Mission Moment

Author: Arkansas Arts CenterFiled under: Mission Moments, Quote

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In our Mission Moments section, we share the ways we realize the mission of the Arkansas Arts Center everyday.


I appreciate such a warm, personal thank you letter. I am very impressed with the quality of everything at the Arkansas Arts Center and all the personal touches. My granddaughter loves the children’s plays; they provide a special time for us – a precious gift at such an affordable price. When I fully retire, I hope to attend more events and also volunteer. I also hope to leave the Arts Center a gift in my will. I am wondering if you have a pledge program for people with modest incomes who want to give a lasting gift when they die. I am not a wealthy person but being a member of the Arts Center enriches my life. Thank you.

– S.R., Little Rock

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Voices of the Delta: Wayne Amedee

Author: Arkansas Arts CenterFiled under: Delta 59, Exhibitions, Image, Museum, Voices of the Delta

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Wayne Amedee, born in White Castle, Louisiana, lives in New Orleans, Louisiana, Chrysalis XII, 2016, digital imagery, paper collage, foil, and acrylic on paper, 39.5 x 28 inches


My most recent body of work is Chrysalis, a group of collages with acrylic paint, foil candy wrappers, small photos, and fragments of written text. In 2013, I found my late wife’s collection of foil candy wrappers. I didn’t know that she had been collecting them over more than 20 years. I knew I needed to incorporate this foil into artwork, more than just recycling. Secreted away into these works are images of her hands and her handwritten notes. While it began as a personal reflection for myself only, I realized over time that it needed to be shared.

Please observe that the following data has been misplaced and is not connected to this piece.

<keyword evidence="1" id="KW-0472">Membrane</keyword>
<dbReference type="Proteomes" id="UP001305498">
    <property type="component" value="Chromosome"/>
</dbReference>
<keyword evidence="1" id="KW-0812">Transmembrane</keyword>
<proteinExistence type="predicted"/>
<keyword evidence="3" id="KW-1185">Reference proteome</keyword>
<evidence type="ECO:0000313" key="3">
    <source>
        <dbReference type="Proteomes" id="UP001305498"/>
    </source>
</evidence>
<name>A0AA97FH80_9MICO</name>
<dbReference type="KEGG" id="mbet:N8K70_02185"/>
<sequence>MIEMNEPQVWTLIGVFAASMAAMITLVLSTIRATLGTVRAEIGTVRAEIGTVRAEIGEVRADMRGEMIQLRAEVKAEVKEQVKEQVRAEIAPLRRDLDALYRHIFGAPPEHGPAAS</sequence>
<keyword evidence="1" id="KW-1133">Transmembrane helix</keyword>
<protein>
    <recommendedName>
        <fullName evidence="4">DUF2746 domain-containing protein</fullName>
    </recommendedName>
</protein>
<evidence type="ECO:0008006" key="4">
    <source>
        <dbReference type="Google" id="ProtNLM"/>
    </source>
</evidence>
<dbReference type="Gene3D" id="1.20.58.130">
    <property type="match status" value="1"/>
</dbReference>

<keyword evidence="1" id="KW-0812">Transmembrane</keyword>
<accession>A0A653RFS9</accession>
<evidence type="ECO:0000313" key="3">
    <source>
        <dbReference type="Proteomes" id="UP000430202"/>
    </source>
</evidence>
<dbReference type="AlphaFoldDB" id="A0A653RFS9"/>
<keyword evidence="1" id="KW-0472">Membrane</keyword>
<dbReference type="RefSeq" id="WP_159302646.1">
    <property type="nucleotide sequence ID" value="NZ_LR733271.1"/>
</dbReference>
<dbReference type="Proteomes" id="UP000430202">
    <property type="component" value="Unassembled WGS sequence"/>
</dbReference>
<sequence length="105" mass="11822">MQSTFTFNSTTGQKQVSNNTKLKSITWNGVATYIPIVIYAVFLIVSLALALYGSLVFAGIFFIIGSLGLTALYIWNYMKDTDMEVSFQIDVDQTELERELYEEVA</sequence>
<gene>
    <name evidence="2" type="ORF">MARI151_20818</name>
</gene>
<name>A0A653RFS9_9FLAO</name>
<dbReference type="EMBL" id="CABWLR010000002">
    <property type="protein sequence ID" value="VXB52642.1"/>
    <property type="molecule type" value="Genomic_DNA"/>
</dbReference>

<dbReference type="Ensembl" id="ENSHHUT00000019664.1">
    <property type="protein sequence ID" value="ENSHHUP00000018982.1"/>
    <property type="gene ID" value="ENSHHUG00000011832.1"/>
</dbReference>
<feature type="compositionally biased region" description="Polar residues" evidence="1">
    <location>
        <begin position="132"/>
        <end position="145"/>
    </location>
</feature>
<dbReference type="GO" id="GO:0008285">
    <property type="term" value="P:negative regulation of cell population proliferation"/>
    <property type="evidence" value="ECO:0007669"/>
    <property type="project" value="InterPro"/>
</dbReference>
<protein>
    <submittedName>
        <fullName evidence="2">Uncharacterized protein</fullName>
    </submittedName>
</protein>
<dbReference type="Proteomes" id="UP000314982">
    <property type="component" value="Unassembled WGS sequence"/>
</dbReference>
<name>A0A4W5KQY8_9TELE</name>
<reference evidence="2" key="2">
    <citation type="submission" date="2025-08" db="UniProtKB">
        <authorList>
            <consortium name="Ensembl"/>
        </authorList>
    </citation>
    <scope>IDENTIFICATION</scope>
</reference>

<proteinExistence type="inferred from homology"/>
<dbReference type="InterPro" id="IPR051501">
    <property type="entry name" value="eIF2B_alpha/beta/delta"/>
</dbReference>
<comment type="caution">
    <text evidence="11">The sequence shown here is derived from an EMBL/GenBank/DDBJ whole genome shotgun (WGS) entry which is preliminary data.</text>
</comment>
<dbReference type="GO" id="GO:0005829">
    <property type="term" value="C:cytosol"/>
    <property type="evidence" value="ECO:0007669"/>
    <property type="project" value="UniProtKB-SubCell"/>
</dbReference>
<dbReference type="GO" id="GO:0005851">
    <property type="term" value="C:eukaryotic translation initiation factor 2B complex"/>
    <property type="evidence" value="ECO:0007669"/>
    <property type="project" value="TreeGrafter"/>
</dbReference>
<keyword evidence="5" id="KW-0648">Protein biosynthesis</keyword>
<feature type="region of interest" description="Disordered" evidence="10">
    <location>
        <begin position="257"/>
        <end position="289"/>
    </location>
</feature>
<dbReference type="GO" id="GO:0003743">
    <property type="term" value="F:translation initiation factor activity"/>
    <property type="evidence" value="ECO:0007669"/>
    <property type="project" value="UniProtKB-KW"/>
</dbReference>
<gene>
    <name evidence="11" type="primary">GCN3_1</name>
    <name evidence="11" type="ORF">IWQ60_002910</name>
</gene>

– Wayne Amedee


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Voices of the Delta: Dennis McCann

Author: Arkansas Arts CenterFiled under: Delta 59, Exhibitions, Image, Museum, Voices of the Delta

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Dennis McCann, born in Little Rock, Arkansas, lives in Maumelle, Arkansas, Working Class, 2016, pastel on paper, 37 x 42 inches

Dennis McCann, born in Little Rock, Arkansas, lives in Maumelle, Arkansas, Blue, 2016, pastel on paper, 20 x 44 inches

Dennis McCann, born in Little Rock, Arkansas, lives in Maumelle, Arkansas,
O”
, 2016, pastel on paper, 30 x 30 inches


Like most artists, my work has periods of change or growth as I adapt to new techniques and experiences. These changes deal mostly with subject matter, scale, and process. Most of my artwork uses strong sunlight and shadows to establish interesting compositions.

I am currently working on a series of figurative images from both current and old photographs. These images emphasize interesting shapes created by the play of light over the human figure, and other objects. They represent “a slice of life” both past and present. Using playful colors on the figures sometimes creates an abstract quality in a realistic setting. The old black and white photos also complement the use of charcoal as a medium.

I am also working on a series of images from neon signs. In these, I focus on a portion of the sign, creating an almost abstract quality. As in my other work, these works rely heavily on light, contrast, and shapes.

To create my artwork, I generally work in my studio, using photographs. The large paper is pinned to the wall and I listen to music while I draw or paint. Each piece is a representation of the photo and I make adjustments to the composition based on intensity of light, color or subject complexity.

– Dennis McCann


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Voices of the Delta: David Bailin

Author: Arkansas Arts CenterFiled under: Delta 59, Exhibitions, Museum, Voices of the Delta

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I have never thought much about memory and personality, never considered the role memory plays in personality and the preservation and continuity of that personality in lived space. As an artist who is now witnessing the shattering of my father’s personhood through the shattering of his memory, the question is, how to convey this devastating personal, human, experience without relying on visual clichés.